He’s arguably the most exciting player that college football has witnessed since Rudy, and with slightly more talent. His USC team is on a one million game winning streak (an NCAA record) and well on their way to a third straight National Title. He has NFL scouts drooling all over themselves. He can leap tall buildings in a single bound. HE is Trojans’ running back Reggie Bush, and he’s agreed to sit down with me for an exclusive interview involving love, life, and if there’s time, football. For legal reasons, let it be known that this interview never happened.

Me: Hi Reggie! Thanks for stopping by. Did you have any trouble getting here? Sometimes Mapquest can be a pain in the you-know-what.

Reggie: Getting where? You’re at MY house.

Me: Ha ha! Yeah…you must mean that metaphorically. Ummm, it says here that you were named after two great American heroes – Reggie Jackson and George Bush, Sr. Is that true?

Reggie: What? No, that’s not true at all. I don’t know where you heard that. For one thing, you can’t just alter your last name so it’s the same as that of a former president. It’s just a coincidence that my last name is Bush. And I don’t even like baseball.

Me: Well, I’m glad we were able to squash a false rumor. Darn tabloids. Anyway, how does it feel to be part of a college football dynasty?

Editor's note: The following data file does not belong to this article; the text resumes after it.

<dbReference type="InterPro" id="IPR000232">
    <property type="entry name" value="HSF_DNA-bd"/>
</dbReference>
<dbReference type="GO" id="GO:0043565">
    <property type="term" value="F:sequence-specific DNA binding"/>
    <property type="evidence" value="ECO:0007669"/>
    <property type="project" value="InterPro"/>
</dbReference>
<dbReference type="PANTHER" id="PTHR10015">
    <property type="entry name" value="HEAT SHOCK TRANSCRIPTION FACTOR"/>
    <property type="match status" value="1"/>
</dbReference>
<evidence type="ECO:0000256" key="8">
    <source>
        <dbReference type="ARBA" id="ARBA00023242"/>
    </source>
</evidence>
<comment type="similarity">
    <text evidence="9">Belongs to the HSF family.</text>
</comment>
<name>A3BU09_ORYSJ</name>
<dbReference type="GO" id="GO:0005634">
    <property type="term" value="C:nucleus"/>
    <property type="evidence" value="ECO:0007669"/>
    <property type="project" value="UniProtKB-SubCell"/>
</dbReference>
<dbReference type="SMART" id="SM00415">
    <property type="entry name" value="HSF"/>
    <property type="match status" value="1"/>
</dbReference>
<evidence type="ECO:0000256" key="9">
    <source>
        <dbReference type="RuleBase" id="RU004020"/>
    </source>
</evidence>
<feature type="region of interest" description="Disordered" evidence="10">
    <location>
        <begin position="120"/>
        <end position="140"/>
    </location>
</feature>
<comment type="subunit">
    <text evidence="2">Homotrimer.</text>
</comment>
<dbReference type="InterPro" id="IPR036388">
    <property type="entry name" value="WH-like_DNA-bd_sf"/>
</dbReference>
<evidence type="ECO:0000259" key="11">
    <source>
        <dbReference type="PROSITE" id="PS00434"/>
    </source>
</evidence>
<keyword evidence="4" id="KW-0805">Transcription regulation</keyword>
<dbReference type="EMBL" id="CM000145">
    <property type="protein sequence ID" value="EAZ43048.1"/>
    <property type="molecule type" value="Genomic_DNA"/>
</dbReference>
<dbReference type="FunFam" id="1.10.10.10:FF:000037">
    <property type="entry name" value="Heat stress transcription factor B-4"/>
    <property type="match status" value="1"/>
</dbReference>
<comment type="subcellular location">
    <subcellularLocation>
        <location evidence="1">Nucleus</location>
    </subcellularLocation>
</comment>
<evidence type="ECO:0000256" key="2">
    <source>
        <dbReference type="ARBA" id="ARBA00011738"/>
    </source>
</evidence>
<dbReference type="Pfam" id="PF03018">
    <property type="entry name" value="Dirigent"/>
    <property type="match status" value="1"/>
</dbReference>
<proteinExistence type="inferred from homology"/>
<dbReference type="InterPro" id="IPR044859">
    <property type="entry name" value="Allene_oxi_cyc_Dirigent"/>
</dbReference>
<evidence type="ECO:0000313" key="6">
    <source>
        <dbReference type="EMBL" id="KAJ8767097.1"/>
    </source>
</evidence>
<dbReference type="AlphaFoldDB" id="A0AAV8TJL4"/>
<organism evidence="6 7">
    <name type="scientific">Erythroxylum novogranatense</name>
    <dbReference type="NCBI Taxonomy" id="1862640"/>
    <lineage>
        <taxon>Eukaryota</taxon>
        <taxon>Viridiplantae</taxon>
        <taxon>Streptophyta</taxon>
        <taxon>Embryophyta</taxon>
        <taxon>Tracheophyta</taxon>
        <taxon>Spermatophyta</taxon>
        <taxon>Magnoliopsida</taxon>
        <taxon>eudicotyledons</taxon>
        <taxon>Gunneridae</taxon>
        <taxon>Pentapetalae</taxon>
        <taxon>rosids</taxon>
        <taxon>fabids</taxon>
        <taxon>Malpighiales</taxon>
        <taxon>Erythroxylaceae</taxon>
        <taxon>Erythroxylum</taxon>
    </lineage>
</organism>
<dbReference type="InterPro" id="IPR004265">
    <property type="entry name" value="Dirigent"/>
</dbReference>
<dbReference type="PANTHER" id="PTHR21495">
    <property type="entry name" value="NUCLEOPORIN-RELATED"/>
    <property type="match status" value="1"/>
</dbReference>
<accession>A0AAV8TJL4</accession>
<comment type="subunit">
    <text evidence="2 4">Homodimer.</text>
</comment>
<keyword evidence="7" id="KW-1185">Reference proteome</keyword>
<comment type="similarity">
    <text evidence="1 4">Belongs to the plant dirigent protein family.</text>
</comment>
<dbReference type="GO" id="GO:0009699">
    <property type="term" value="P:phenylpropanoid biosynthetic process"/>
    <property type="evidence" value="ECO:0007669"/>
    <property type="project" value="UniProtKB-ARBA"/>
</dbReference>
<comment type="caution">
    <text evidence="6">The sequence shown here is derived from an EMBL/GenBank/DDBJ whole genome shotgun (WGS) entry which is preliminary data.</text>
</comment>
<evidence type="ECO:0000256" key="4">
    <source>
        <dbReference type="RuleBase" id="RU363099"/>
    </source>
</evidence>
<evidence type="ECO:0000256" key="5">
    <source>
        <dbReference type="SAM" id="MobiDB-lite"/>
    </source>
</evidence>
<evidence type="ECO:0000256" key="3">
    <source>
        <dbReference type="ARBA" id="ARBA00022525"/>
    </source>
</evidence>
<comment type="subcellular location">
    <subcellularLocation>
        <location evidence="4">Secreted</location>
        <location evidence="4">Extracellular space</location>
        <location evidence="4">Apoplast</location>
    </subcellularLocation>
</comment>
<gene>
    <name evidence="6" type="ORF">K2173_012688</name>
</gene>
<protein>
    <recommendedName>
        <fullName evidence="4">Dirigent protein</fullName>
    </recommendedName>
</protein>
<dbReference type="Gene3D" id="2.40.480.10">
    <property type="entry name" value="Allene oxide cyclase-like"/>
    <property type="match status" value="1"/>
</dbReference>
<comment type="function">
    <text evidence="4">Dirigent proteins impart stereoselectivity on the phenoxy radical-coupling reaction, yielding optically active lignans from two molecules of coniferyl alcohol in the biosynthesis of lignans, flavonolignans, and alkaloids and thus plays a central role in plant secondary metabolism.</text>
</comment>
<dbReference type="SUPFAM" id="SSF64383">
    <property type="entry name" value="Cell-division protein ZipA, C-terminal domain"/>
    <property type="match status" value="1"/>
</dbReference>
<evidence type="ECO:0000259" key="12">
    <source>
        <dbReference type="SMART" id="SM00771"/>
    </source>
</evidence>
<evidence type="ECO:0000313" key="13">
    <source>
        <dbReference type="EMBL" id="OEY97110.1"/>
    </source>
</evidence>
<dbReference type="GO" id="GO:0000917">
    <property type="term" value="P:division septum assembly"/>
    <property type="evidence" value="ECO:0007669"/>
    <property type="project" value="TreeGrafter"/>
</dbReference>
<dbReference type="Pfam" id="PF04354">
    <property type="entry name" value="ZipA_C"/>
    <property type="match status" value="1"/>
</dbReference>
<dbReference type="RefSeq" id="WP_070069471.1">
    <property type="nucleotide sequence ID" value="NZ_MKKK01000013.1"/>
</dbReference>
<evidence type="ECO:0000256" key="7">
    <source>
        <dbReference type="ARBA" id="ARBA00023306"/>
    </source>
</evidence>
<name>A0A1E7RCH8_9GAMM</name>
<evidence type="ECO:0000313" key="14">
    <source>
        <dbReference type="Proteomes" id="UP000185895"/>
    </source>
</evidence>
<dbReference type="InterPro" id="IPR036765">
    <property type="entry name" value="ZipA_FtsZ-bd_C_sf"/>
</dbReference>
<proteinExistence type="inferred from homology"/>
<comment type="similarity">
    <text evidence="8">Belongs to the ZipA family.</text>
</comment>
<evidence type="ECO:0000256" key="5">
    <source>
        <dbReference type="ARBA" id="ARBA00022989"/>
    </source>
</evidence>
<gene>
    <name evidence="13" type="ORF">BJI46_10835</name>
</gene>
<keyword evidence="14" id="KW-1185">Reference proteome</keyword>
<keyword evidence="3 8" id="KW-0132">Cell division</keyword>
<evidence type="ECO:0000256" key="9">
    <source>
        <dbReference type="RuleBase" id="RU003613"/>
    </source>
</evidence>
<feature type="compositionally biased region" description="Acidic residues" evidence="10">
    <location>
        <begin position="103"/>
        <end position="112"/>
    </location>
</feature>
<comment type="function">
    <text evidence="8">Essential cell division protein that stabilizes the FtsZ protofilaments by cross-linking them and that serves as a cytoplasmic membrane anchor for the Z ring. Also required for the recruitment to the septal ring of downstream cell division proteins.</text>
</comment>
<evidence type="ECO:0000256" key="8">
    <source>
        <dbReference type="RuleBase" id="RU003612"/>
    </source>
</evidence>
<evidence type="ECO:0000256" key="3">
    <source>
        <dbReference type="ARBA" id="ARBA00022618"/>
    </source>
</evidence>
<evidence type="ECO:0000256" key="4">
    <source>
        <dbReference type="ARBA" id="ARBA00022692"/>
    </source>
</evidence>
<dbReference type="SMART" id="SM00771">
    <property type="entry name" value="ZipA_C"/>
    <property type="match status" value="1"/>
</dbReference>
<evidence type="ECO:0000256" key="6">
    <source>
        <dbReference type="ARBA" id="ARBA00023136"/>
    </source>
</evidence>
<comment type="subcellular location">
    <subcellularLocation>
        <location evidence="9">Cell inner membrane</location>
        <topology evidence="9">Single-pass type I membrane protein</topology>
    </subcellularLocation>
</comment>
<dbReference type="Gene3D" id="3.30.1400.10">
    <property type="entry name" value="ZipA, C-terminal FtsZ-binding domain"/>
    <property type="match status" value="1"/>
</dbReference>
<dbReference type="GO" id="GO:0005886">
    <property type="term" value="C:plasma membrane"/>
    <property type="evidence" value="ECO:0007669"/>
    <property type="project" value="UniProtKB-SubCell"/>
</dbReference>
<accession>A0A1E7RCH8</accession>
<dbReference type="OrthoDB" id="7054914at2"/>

Reggie: It feels great, man. We’ve really created something special here at USC, and I hope we can continue this run with another title.

Me: Spoken like a true warrior. It seems like head coach Pete Carroll is fun to play for. And by that I mean, it seems as though he probably spends more time kissing your guys’ butts than worrying about things like stupid practice drills. Even when he yells, it’s usually words of encouragement, like, “Yeah! Go get ‘em!” and “You guys are the best!” Then he hugs everyone. Has he ever yelled at you in a negative manner?

Reggie: Yeah, once, when I was a freshman. He said something at practice, like, “Ronald! What are you DOING out there?!” And I was like “Ronald? Who the heck is that? I’m Reggie.” And he was like, “Reggie Bush? Oh crap, sorry about that.” Then he sent me home early so I could take a nap.